Thursday, July 20, 2017: Tyler approached a recent college graduate in Chico near a homeless hangout. She said he was too well dressed to be homeless, but his behavior grew increasingly bizarre. At one point he growled at her and said his name was Tyger. He asked her for a garbage bag so he could clean up around the apartment, telling her that picking up trash made him feel good and was his medicine. She gave him the bag and left the premises. When she returned, she discovered a full bag of garbage on her doorstep with a thank you note writen on a flyer. On that note he rambled about having been robbed and kicked out of his “home” by his “family” 2 days ago (*note* these quotes were in the official report and, to me, hint that Tyler may have been involved in an alternative polyamorous lifestyle arrangement). He then invited her to like him on Facebook.

        Friday July 21, 2017: Tyler checks in to the Jesus Center homeless outreach and appears sober & in good spirits. He uses a phone to call his mom and tell her know he was robbed. She promises to come up in a few days with a spare key so he could get his truck and come home. Tyler seems happy.

        Saturday July 22, 2017: Tyler approaches people setting up a booth for a non profit and offers to help. He does, and they give him a little money for food. He seemed upbeat and indicated he “wanted to do good.” He returned later to help take down the booth, but became agitated when he was not allowed to put an awning into a box. The volunteer calmed him by saying “the day should not end on a bad note.” Later that night Tyler shared coffee with a homeless man and confided that he was sleeping in Children’s Park. The homeless man described Tyler as “spiritually confused” & “a mad man with a cause.” Tyler now had a shopping cart, backpack, and some sort of pole.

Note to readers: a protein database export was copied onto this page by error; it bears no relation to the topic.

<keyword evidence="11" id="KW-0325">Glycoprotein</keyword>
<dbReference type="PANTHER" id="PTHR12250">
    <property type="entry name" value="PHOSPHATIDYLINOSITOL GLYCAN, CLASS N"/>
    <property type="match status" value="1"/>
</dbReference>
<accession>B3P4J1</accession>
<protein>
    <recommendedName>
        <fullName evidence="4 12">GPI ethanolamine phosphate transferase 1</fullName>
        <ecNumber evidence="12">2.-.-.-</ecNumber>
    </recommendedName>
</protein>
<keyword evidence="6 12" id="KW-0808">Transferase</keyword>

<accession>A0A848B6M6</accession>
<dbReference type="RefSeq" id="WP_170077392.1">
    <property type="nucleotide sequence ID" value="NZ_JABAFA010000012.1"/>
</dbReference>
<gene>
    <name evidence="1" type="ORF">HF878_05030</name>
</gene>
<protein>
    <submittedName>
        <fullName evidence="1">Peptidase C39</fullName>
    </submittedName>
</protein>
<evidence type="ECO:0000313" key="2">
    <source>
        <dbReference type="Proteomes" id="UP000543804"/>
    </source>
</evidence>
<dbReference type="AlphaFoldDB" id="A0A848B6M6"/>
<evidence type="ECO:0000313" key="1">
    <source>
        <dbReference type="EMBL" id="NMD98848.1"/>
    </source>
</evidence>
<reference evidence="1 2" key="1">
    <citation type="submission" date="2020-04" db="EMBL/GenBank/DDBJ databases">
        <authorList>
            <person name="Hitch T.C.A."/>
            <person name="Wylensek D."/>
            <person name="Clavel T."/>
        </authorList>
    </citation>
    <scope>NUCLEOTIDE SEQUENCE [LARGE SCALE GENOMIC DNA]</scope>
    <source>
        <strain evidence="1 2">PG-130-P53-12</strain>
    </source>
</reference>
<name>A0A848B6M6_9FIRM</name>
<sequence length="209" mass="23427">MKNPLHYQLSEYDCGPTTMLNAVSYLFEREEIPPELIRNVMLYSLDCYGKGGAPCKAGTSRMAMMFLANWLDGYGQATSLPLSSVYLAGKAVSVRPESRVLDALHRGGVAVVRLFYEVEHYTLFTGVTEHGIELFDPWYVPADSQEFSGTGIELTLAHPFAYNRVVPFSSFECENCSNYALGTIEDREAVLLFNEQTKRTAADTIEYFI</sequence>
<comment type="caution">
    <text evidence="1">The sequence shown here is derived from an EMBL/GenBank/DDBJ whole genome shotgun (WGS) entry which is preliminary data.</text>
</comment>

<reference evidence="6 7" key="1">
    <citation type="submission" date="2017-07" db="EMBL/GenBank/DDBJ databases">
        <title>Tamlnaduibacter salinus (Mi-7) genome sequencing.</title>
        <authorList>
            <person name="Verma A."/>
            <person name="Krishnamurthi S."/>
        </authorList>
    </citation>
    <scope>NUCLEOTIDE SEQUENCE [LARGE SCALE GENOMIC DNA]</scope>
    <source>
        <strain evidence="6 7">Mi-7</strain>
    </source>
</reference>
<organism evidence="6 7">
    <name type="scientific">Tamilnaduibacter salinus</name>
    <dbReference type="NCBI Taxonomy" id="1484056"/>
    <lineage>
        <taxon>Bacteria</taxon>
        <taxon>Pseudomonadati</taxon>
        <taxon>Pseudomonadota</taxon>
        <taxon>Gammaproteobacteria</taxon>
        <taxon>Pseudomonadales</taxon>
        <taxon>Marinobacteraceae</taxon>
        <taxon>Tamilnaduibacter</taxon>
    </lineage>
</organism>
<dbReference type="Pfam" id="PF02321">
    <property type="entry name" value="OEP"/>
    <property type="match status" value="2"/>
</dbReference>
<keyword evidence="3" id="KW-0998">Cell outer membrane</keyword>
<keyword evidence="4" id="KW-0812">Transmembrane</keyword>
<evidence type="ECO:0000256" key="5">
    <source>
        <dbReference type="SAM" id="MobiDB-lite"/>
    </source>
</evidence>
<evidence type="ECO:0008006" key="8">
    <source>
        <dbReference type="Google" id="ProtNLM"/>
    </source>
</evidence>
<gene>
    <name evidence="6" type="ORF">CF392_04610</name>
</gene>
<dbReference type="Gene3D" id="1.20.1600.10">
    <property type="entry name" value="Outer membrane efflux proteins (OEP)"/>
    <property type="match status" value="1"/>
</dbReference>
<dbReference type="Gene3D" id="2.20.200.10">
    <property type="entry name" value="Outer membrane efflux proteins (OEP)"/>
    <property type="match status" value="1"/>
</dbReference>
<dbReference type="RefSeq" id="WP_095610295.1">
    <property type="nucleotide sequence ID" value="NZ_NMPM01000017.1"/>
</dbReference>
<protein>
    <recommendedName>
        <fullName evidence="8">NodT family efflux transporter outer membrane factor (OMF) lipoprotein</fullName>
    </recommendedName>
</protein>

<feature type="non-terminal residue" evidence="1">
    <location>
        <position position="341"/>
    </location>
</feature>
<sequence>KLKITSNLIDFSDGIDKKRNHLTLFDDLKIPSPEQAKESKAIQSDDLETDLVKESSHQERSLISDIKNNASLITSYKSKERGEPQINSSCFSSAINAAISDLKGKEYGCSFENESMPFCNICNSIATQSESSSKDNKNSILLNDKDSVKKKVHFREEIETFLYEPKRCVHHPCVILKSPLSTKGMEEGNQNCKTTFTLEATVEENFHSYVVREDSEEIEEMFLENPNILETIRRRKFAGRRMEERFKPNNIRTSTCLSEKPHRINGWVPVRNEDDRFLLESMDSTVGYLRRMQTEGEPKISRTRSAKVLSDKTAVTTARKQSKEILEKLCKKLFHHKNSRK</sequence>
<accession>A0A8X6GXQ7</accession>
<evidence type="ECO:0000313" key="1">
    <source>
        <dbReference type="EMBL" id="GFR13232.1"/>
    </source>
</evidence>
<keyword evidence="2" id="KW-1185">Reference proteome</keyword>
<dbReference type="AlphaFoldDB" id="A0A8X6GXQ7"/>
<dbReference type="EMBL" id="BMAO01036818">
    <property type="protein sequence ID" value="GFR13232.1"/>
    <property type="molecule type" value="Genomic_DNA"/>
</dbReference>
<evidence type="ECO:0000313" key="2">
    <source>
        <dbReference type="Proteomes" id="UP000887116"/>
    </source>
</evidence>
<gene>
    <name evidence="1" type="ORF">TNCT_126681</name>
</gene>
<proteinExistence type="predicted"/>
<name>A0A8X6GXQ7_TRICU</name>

Sunday, July 23, 2017: Day of shooting.

        12:30 pm: Tyler crashed the end of a Presbyterian service and appeared to be under the influence of drugs. Multiple church members moved in to watch & assist Tyler, and one let him borrow a phone to call his mom. Tyler did and left a voicemail. The church then sent for a homeless advocate who is known to help those on drugs. Tyler told the advocate he had taken psychedelic drugs at the festival and been robbed. Tyler wouldn’t say exactly what he had taken, but the advocate believed he was currently under the influence of it. The advocate described Tyler as “aggressive” but not violent. Just overly enthusiastic to do good… The advocate determined that Tyler was not yet willing to get sober and that he was unable to be of further assistance.

        8:23 pm: Neighbors had been watching Tyler rummage through bins behind the Discovery Shoppe, but call 911 after he begins to construct spears from pvc, a shovel, and a railroad spike.

        9:10 pm: police are (finally) dispatched to the 8:23 call.

        9:18 pm: Officer Fliehr locates Tyler and asks if he would mind putting down the spears. Tyler responds “yup” and runs away with the spears in the general direction of Mid Valley Title. Officer Fliehr loses Tyler and continues searching.

        10:37 pm: Exterior motion sensor tripped at Mid Valley Title

        10:42 pm: Interior motion sensor tripped at Mid Valley Title. Security dispatch calls the company to get authorization to send out an armed security officer.

        10:48 pm: Security officer is dispatched and notifies Chico PD dispatch that he is responding to an alarm at Mid Valley.